Beer is more than water, hops, malt, and yeast. During beer brewing, various ingredients are mixed, processed, and sometimes the structure of the raw materials is changed. The purpose of the whole process is to convert the grain starch into sugar, which is extracted with water and then fermented by yeast to make an alcoholic carbonated drink. From fresh barley to finished beer we describe these steps in more detail.
The first step in beer production is malting. Fresh barley is first soaked in water and then germinated in so-called germination boxes. Malted barley is barley grain that has begun the germination process. The malting process is done so that the enzymes necessary to convert the starches in the grain to sugars are formed in the grain. bred barley varieties are used to make malt. Other important characteristics are yield, even germination, ability to produce enzymes and extractable malt.
The second step in the brewing process is milling. The finished malt is milled, like how flour is made, to dissolve better in water. The aim is to keep the shell intact while breaking the brittle modified starch into granules.
Brewhouse is brewers’ term for the hot water steeping process. The process hydrates the barley, activates malting enzymes, and converts the grain starch into fermentable sugars. Brewers watch the temperature of the mash very . The sugars produced by the enzymes can be controlled by raising and lowering the temperature.
Filtration is the process of brewing beer in which the mash is separated into two forms; the remaining grains and the sugary clear liquid called wort. The mash is filtered in the lauter tun, the wort sinks, and the wort is separated from the spent grains.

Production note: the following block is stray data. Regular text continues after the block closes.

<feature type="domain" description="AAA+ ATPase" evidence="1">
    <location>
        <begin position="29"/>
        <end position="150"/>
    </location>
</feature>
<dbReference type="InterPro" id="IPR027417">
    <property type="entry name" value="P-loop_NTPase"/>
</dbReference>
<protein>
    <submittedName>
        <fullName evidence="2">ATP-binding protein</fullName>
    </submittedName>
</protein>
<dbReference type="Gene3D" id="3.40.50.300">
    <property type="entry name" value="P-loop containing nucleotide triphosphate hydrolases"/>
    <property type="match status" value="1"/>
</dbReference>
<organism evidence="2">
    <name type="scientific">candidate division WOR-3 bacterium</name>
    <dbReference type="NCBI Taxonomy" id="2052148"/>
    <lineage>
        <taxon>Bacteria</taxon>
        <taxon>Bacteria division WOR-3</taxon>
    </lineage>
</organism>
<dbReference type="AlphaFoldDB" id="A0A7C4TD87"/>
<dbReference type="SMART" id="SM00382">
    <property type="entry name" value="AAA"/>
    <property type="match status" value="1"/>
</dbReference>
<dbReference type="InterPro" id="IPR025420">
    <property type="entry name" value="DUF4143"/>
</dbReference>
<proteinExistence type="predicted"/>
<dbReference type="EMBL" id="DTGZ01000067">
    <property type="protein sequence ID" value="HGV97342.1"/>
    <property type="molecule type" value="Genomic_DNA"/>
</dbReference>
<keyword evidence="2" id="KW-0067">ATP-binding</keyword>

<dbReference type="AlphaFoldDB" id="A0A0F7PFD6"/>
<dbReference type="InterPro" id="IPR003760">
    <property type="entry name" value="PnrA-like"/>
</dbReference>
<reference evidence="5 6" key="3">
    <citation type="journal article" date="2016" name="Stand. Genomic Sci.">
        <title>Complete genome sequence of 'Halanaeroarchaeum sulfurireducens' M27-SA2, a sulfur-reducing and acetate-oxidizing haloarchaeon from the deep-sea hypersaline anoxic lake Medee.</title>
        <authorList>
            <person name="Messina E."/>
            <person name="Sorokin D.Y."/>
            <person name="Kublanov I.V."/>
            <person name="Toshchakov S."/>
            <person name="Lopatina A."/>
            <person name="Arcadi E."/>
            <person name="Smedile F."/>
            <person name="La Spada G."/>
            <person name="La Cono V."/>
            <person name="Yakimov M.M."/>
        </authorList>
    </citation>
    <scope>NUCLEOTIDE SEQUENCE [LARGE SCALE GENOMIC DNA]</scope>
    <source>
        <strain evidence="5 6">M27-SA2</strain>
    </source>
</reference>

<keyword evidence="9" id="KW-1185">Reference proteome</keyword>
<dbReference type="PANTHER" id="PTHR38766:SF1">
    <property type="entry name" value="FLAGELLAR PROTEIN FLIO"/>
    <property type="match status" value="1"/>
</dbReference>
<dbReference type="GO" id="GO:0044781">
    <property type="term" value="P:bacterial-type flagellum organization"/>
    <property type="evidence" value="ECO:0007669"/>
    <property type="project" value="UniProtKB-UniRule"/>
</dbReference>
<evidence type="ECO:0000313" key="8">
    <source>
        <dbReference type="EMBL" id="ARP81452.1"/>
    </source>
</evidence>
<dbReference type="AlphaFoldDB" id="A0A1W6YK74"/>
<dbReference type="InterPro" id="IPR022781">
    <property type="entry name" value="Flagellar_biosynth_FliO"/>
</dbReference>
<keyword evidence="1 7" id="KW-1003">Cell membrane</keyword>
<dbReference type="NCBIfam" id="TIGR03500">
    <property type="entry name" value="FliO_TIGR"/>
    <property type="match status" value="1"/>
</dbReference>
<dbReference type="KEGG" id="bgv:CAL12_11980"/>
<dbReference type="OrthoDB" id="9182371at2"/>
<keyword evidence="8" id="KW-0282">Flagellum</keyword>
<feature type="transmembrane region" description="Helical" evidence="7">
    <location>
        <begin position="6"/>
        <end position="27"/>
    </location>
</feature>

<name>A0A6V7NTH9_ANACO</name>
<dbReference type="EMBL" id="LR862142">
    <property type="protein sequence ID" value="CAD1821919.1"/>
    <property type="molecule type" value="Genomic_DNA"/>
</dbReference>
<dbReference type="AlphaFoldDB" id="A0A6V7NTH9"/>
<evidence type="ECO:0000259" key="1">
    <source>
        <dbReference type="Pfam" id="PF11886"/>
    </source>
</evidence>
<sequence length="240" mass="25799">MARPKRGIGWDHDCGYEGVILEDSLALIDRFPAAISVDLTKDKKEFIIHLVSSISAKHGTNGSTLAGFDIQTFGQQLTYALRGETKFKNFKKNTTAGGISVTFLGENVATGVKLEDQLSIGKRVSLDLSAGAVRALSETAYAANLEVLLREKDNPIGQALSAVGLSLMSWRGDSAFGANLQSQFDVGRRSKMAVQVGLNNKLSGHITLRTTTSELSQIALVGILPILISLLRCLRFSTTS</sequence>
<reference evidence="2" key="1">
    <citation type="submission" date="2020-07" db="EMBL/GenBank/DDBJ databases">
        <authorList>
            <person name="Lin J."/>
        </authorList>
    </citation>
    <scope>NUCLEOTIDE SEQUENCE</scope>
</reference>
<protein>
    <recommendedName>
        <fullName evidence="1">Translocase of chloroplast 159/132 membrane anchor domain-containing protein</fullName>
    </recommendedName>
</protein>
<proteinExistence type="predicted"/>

3 steps of filtering:
- MashOut makes filtration easier by increasing the temperature of the mash. The hotter the mash, the lower the viscosity of the entrained wort and the easier it is to drain from the grain solids.
- Recirculation: Wort is sucked from the bottom of the mash and added to the top
- Jetting: water is added during straining to extract more fermentable sugars from the grain
After separation, the wort is transferred to a vessel called a kettle or copper and boiled, which is necessary to inhibit enzyme activity and get added hop bitterness. After the wort has been separated from the grain by filtration, it is boiled for a long time. This is twofold. First, boiling sterilizes the beer.
As the water evaporates, the wort is concentrated into raw wort, the malt enzymes are deactivated, and tannins and protein elements are separated to form what is known as wort.
Fermentation takes place in stainless steel fermenters. This is done in fermenters to which special brewer’s yeast is added. Yeast converts maltose into alcohol and carbon dioxide. Once the maltose has fermented, the yeast sinks and is collected. Depending on the type of yeast and the wort preparation used, top-fermented or bottom-fermented beers can be produced.
Brewing yeast has been categorized as “top fermenting” (or “top fermenting”) and “bottom fermenting” (or “bottom fermenting”); Fermented yeast is used for cooler fermentations, which ferment more . As brewing methods changed in the 20th century and conical fermenting vessels became the norm, yeast collection for both strains was done from the bottom of the fermenter.
Beer is available in bottles, cans, and kegs. It is common practice for brewers to force the carbonation of beer before packaging, as carbon dioxide escapes due to the increased pressure during fermentation, which can cause cans to burst.